The vehicle is equipped with a guided missile system. A laser guided, tandem charge, ATM can be fired from the main cannon with an effective range of 5000m. It’s reported to be able to engage hovering helicopters and concrete emplacements.
Russian tank cannons and their derivatives have a much poorer accuracy compared to Western tanks, hence the added ATM capability to increase the vehicles lethality. Some say it’s the quality of the main cannon, whilst others say the quality of the tank rounds are poor, or both.
The vehicle is able to generate its own smoke screen by injecting diesel fuel in the engine exhaust and is also equipped with a bank of four electrically operated smoke grenade launchers on either side of the turret.
For close encounters, the vehicle has a coaxial 7.62mm MG (controlled either by the commander or gunner) and a 12.7mm MG on the commanders cupola, which can be used in the anti-aircraft role. It can be elevated from -5° to +70° and traversed through +/-75° to the right and left of the vehicle longitudinal axis, or through +360° together with the turret. It can be controlled by the commander from within the vehicle, limiting his exposure to close quarter fire.
The Ukrainian T-80UD Main Battle Tank Spec’s
semiautomatic with horizontal placement of the wedge
6000 mm (L48)
|Normal recoil length||
260 to 300 mm
|Maximum possible recoil length (STOP)||
|Initial pressure in the recuperator||
59 to 62 kgf/cm2
|Number of recoil brakes||
|Placement of recoil brakes||
symmetrical relative to the gun bore axis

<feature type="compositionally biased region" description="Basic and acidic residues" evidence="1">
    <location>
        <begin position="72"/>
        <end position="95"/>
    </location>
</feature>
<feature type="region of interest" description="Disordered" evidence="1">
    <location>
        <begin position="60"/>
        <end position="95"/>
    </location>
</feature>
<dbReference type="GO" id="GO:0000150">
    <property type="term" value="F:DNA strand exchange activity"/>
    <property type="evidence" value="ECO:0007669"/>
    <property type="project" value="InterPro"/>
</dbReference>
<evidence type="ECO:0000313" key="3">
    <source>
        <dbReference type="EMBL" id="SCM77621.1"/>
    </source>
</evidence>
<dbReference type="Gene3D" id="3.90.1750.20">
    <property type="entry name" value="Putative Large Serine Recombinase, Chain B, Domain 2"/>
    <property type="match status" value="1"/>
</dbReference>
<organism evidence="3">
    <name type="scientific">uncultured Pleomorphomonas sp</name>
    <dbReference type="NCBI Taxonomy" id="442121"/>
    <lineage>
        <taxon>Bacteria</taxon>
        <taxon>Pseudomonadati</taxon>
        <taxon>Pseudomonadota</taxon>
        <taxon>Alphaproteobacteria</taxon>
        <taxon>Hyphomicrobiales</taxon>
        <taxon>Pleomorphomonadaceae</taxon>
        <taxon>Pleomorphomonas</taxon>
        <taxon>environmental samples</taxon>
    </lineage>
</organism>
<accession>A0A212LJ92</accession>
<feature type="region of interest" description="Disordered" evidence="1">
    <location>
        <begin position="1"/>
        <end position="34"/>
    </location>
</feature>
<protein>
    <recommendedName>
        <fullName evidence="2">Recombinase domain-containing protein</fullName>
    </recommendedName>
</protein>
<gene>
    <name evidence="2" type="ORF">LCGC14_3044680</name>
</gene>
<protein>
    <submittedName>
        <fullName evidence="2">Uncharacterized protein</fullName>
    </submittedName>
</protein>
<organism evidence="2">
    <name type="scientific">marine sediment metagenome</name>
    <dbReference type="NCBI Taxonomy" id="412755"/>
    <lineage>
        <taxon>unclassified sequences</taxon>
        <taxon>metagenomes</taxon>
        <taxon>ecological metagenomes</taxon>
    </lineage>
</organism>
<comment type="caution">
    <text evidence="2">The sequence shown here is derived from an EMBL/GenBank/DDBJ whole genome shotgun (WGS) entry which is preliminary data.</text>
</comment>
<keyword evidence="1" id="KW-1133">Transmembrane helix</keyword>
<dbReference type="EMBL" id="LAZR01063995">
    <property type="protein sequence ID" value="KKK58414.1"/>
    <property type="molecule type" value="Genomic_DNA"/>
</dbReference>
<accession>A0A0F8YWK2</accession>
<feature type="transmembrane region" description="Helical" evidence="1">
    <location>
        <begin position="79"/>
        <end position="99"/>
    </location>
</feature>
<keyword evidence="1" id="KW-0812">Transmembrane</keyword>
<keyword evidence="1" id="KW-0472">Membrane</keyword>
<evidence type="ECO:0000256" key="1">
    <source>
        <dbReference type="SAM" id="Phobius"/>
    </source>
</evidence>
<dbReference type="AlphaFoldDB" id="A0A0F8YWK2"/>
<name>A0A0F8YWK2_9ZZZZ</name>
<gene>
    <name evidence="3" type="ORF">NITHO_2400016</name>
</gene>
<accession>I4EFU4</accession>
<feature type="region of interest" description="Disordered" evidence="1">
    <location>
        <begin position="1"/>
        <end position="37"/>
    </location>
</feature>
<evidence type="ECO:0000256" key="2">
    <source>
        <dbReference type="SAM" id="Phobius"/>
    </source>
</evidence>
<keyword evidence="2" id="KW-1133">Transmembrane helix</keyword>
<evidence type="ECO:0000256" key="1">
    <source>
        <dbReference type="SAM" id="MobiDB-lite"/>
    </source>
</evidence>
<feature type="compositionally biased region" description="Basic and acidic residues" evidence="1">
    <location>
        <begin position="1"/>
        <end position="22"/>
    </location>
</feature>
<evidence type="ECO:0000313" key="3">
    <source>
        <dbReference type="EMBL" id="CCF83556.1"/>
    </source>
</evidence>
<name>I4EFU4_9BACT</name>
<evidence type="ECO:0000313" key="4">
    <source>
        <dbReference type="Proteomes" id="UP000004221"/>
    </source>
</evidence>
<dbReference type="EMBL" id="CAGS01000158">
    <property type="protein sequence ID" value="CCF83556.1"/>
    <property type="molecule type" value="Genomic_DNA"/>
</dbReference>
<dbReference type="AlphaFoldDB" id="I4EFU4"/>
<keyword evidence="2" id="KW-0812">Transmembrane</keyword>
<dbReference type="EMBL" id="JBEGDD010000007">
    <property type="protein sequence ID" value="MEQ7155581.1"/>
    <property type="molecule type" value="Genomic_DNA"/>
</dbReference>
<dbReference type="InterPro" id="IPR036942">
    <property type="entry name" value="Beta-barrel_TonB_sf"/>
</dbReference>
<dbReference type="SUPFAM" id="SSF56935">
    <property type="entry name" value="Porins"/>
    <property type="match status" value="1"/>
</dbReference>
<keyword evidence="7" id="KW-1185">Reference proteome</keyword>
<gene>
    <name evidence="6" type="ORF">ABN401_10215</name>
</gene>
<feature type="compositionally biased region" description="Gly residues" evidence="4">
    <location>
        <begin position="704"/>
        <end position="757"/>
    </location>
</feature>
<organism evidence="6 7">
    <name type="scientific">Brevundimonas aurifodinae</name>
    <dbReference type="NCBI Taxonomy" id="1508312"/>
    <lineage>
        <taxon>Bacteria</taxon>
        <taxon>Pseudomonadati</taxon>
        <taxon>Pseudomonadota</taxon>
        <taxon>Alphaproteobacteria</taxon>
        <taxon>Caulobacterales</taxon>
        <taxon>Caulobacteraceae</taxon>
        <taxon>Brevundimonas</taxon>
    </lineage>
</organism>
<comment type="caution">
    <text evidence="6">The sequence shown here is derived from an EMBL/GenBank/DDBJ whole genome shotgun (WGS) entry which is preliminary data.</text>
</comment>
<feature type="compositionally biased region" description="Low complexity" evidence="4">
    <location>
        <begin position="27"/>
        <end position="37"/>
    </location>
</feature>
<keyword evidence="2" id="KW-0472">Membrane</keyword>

|Number of recuperators||
|Resistance to recoil||
|Weight of gun recoiling part||
|Muzzle velocity (when firing 3VBM17 “MANGO” armour-piercing round)||
|Maximum acceptable calculated gas pressure in charge chamber||
|Gas pressure in charge chamber (when firing 3VBM17 “MANGO”)||
5660 kgf/cm2 (at t=15°C)
|Horizontal dispersion (APDSFS and HEAT at 2000m range)||
|Vertical dispersion (APDSFS and HEAT at 2000 m range)||
The Ukrainian T-80UD Main Battle Tank fire control system:
1V528-1 ballistic computer – uses inputs from the sensors measuring tank speed, crosswind speed, target range, and course angle, will other information has to be manually inputted such as ambient air temperature, charge temperature, barrel wear, ambient air pressure. It is also able to calculate when the high-explosive fragmentation projectile with controlled detonation should be detonated over the target. It also has fire gating capability. This means the main cannon will only fire when the misalignment between the line of sight and the gun bore axis is within pre-determined limits, after the gun firing button has been pushed. The fire gate size is adjusted when calibrating the fire control system after installing it in the tank.